Tony Mackay is a leading economist based in Inverness.

Can productions like James Bond No Time to Die help boost the Highland economy?

He estimates that the draw of 007, along with recent productions of Star Wars and Outlander at Cruachan in Argyll, could help attract new visitors to Scotland.

Mr Mackay has said the productions “certainly can have big impacts” with an estimate between 5% and 10%.

Daniel Craig as James Bond
Daniel Craig will bring the curtain down on his reign as Bond in the latest picture. He has served as the MI6 spy since 2006, where he first appeared in Casino Royale

Mr Mackay said: “It is very difficult to generalise because of the variety of films.

“However, they certainly can have big impacts.

“On average, I believe those impacts could be in the 5%-10% range.

“Visit Scotland estimated that tourism expenditure in the Highlands in 2019 was just under £1.6 billion.

“A 5%-10% increase in that would be an additional £80-£160 million.  That would be particularly beneficial in local areas such as Argyll where some of the Outlander and Star Wars films were made.”

Scottish economist Tony Mackay
Highland based economist Tony Mackay

Mr Mackay previously anticipated that the Scottish Highland economy would take more than two years to get back to pre-pandemic levels.

He estimates that the economic output of the Highlands, measured by gross domestic product (GDP), fell by 12.5% in 2020.

A rise of 6% is expected for 2021 with a slightly smaller rise of 5.2% in 2022.

The combination is still some 1.3% lower than 2020 levels, however, delivers some optimism for businesses and the wider Scottish economy.

He added: “The local tourism and hospitality industry has suffered seriously from the Covid-19 pandemic so it will undoubtedly be 2022 before some visitors return to the Highlands.”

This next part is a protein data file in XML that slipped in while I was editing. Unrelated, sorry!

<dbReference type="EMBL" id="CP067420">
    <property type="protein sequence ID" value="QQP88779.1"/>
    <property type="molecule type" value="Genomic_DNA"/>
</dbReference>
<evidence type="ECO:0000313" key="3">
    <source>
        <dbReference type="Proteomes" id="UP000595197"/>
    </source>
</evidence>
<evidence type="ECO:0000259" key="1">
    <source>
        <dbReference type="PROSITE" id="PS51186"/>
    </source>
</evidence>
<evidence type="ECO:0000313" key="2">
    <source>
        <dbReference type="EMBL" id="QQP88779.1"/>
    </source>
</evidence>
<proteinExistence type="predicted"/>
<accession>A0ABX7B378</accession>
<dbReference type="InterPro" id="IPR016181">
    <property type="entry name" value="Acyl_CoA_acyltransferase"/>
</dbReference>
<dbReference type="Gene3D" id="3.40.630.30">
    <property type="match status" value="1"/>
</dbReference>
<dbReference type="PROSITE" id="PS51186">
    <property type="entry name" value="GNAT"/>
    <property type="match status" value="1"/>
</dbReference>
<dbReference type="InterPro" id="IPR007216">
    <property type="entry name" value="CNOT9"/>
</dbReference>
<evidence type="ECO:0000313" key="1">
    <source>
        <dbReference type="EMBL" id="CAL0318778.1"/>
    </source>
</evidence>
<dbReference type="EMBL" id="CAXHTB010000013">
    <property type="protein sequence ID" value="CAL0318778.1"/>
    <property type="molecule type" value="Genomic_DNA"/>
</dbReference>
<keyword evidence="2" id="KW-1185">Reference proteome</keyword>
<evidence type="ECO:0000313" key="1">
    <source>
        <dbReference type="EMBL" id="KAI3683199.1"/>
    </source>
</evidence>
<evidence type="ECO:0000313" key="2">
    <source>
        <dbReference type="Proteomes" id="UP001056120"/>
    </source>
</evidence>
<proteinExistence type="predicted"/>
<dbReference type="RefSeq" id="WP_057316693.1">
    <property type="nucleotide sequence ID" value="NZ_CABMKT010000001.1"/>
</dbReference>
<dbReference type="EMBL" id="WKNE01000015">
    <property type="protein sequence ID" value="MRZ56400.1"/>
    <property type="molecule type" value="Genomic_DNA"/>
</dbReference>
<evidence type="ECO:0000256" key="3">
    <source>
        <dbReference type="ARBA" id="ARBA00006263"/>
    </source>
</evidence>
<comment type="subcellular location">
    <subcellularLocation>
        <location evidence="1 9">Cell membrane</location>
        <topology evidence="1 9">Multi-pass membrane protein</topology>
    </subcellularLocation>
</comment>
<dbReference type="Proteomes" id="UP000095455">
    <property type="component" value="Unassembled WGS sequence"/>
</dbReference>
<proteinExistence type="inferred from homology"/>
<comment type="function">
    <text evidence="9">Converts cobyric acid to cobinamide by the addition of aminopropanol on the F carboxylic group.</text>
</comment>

Filming impact is felt ‘long after productions are broadcast’

Chris Taylor, VisitScotland’s regional leadership director, said: “We know the impact of screen tourism is felt long after productions are broadcast.

“We estimate that around one in five visitors are motivated to come to Scotland after seeing it on-screen and in these days of on-demand and multi-channel content, there are even greater opportunities for programmes to reach an audience and offer further inspiration.

“The unique heritage and stunning landscapes and scenery of the Highlands, which are huge drivers for visitors, are the same things that entice productions to Scotland.”

Mr Taylor said production of series such as Outlander has been a “huge success story” in attracting visitors.

The tourism chief said this brings “fantastic economic benefit for the local area”.

Both Outlander and Star Wars are believed to have been filmed in Argyll in recent months

Hollywood productions are ‘transforming’ Scottish film and TV industry’s prospects

Isabel Davis, executive director at Screen Scotland, celebrated welcoming major film and television studio productions to the country.

She said: “Scotland has an unparalleled range of landscapes for location filming, from the scenic glens featured in No Time to Die to the cityscapes of Aberdeen and Glasgow, which can also double for any number of cities around the world.

“The gamechanger has been the recent increase in studio facilities across the country, which has anchored more large-scale productions in Scotland.

“Major projects such as Tetris, The Rig and Good Omens, in tandem with the long-standing impact of Outlander, are transforming our industry’s prospects, contributing to Scotland’s economic recovery through the creation of jobs, use of facilities and businesses and enabling sustainable, rewarding careers.

“Screen Scotland will continue to support the growth of infrastructure and crew, the development of locally originated film and TV content and to attract internationally financed production to Scotland.”

Cruachan Dam, Argyle and Bute, was a filming location for a new Star Wars production
The new Star Wars TV series was spotted being filmed at Cruachan Dam.